This long list of type 2 diabetes treatment facts is here to help you get better results.
According to the International Diabetes Federation, there were 415 million people with diabetes in 2015, which is estimated to rise to 642 million by 2040. Yes, it's an issue of epidemic proportions.
BUT, life is not over with diabetes. There are lots of things you can do to improve your health and below you will find a list of 19 things that will help you improve your health and get better results.
1. Diabetes Risk Reduction and Treatment are Very Different Concepts
The very first tip is to be wary when you read information about type 2 diabetes.
Because a lot of it talks about reducing type 2 diabetes risk not treatment.
‘Reducing risk of getting type 2 diabetes' and ‘treatment of type 2 diabetes' are two very different things. But, a lot of the things I read lump the two concepts under the same banner. Have you seen that?
I must admit this is one of my pet hates (I have a few of them) because it doesn't help you – the person living with type 2 diabetes every day!
I mean, what use is it to know how you can reduce risk when you already have type 2 diabetes, right?
That's why, here at Diabetes Meal Plans, we always include information on type 2 diabetes TREATMENT. Sure, we talk about risk reduction sometimes, too. But what we're most interested in here is providing information that can help you treat and manage your condition better.
2. Type 2 Diabetes is Reversible
While type 2 diabetes is not reversible from a diagnostic standpoint (once you have it, you have it), diabetes can be reversible from a physiological standpoint in many.
That is, you can reverse how the body functions and get your blood sugar levels within a normal, healthy range so that you are functioning like a non-diabetic. This is entirely possible and we would say you have “controlled diabetes.”
Once you regulate your body, you wouldn’t want to go back to an unhealthy lifestyle or eating crappy food because your diabetes would just be triggered again quite quickly.
Here are some more resources on reversing your diabetes:
- Check out this amazing case study.
- Hear what Dr Hallberg says about reversing diabetes here.
- What Dr Hyman says about it over here.
3. Reducing Carbohydrates is the Key to Lowering Blood Sugar and A1C
Blood sugar and A1C levels are directly linked to the amount and type of carbohydrates you eat.
Eat carbs, blood sugar goes up – much more than protein and fat. This is simple biochemistry.
A1C levels are an average measure of the amount of glucose in your bloodstream from the previous 3 months. If your levels are high, it indicates you need to lower your carbohydrate content. And of course, do exercise, sleep better, stress less etc.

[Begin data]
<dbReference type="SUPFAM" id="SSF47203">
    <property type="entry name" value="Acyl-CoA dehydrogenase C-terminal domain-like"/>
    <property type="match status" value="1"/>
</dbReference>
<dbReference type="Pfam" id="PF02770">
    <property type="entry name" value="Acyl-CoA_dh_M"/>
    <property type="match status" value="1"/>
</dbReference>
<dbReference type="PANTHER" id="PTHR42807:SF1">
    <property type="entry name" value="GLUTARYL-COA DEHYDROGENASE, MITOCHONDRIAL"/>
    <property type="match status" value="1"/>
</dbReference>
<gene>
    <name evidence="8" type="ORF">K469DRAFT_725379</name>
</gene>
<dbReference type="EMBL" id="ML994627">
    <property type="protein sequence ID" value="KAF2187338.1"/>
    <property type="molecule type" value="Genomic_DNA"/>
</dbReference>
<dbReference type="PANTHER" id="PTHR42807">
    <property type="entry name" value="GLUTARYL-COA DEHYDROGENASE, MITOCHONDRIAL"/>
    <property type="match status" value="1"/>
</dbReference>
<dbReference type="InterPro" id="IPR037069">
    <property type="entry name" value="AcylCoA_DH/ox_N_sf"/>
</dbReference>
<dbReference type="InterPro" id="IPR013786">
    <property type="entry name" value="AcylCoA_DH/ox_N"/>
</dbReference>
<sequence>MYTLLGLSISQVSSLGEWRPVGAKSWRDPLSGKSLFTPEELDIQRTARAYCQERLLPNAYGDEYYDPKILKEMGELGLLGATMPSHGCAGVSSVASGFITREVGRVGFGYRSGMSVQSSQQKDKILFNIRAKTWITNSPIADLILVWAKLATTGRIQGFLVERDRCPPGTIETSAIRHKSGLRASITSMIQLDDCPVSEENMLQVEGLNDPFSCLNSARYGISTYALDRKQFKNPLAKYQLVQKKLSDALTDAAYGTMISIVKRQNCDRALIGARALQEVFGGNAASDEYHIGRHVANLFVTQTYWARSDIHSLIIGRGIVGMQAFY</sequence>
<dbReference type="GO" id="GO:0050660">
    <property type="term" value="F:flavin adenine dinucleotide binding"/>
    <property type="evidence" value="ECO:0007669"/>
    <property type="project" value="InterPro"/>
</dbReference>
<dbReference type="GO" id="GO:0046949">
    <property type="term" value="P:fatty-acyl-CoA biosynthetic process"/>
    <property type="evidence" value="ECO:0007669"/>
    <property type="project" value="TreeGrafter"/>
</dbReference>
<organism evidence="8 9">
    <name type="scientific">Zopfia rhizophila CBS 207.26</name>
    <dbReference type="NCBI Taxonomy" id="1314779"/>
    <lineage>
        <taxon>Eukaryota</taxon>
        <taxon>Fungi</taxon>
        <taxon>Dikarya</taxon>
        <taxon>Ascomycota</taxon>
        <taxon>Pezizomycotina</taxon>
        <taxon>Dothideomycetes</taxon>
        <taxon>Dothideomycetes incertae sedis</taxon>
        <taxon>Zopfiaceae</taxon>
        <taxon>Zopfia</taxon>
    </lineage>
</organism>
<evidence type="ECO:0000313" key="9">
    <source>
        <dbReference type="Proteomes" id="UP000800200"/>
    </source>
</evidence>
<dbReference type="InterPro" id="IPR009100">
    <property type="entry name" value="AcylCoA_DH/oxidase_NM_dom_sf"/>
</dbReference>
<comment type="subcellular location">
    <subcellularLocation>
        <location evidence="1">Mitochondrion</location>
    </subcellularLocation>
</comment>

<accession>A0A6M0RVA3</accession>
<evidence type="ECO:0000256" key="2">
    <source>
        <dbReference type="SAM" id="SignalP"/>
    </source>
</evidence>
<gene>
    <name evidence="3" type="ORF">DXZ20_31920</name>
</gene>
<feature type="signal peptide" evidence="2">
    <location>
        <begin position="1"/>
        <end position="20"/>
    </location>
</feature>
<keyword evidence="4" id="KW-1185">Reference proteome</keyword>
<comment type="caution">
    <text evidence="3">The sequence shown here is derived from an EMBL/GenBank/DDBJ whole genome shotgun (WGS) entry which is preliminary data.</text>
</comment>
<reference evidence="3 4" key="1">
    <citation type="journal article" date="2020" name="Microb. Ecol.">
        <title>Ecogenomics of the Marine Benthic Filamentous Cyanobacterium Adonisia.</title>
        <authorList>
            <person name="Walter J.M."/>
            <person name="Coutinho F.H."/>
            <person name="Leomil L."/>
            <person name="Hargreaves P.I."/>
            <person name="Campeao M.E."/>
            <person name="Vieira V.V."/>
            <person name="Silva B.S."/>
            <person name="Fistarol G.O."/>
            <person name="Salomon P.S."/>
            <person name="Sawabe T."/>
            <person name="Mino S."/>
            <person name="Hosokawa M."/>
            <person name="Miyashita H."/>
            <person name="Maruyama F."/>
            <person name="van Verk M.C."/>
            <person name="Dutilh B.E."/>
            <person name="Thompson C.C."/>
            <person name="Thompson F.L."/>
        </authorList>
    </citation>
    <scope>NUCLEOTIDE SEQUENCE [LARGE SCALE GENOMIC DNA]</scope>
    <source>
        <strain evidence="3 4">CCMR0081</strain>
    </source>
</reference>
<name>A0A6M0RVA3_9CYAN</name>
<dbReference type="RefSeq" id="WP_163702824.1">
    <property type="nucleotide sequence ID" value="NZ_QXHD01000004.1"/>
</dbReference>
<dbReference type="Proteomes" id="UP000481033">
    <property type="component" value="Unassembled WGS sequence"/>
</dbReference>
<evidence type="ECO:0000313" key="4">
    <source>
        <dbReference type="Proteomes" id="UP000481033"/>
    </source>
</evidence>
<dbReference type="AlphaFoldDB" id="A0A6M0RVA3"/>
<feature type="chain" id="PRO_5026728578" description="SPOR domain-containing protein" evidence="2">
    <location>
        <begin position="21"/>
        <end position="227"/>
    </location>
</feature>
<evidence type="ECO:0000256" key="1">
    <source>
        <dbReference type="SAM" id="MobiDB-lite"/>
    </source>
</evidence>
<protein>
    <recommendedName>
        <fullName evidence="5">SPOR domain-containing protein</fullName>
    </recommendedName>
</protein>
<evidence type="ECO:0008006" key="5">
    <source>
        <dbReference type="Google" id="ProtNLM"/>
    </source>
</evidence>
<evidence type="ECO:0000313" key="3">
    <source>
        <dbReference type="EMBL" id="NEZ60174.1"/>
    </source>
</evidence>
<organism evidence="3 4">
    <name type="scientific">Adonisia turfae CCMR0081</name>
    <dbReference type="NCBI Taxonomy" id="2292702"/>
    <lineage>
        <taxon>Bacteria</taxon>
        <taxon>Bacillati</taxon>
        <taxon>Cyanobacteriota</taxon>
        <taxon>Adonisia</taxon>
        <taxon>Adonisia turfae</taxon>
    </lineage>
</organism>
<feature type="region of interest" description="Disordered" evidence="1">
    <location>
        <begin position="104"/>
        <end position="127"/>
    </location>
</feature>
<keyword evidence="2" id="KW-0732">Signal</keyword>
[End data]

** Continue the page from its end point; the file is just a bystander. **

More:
It's not rocket science, it's just the way the body works.
4. Shoving your Head in the Sand Won't Make your Problem Go Away
With type 2 diabetes, there's a lot you can do to be healthier and feel better. So, don't shove your head in the sand. Ignoring your health condition won't make your problems go away.
In fact, ignoring your condition is a surefire way to set yourself on a downward spiral to nasty complications – neuropathy, foot amputations, eye conditions, heart disease – yes, these are very real and they are the types of things you don't want to face.
So, do what you can each day to look after yourself.
5. Monitor and Measure to Understand your Body
People that monitor and measure their daily blood sugar levels and focus their awareness on what influences their numbers, often gain better control.
As you monitor and measure, pay attention to the types of foods you eat, beverages you drink, stress levels, exercise (or lack of) and how lack of sleep effects you – as all of these things can influence your levels.
Get to know your body because the more you understand it, the better off you'll be.
6. If you Currently take Insulin or Medications, you Can Reduce or Eliminate Them
Though this is not possible for everyone, for many it is.
Insulin is not always a great solution because it leads to increased weight gain, blood pressure, and cholesterol. And even though it helps blood sugar it increases appetite, and increases inflammation.
And even metformin, which is commonly prescribed, can often be reduced or eliminated. Though medications are sometimes needed, they should be a last resort and taken at as low a dosage as possible. And, just because you start taking them, doesn't mean you'll be taking them forever.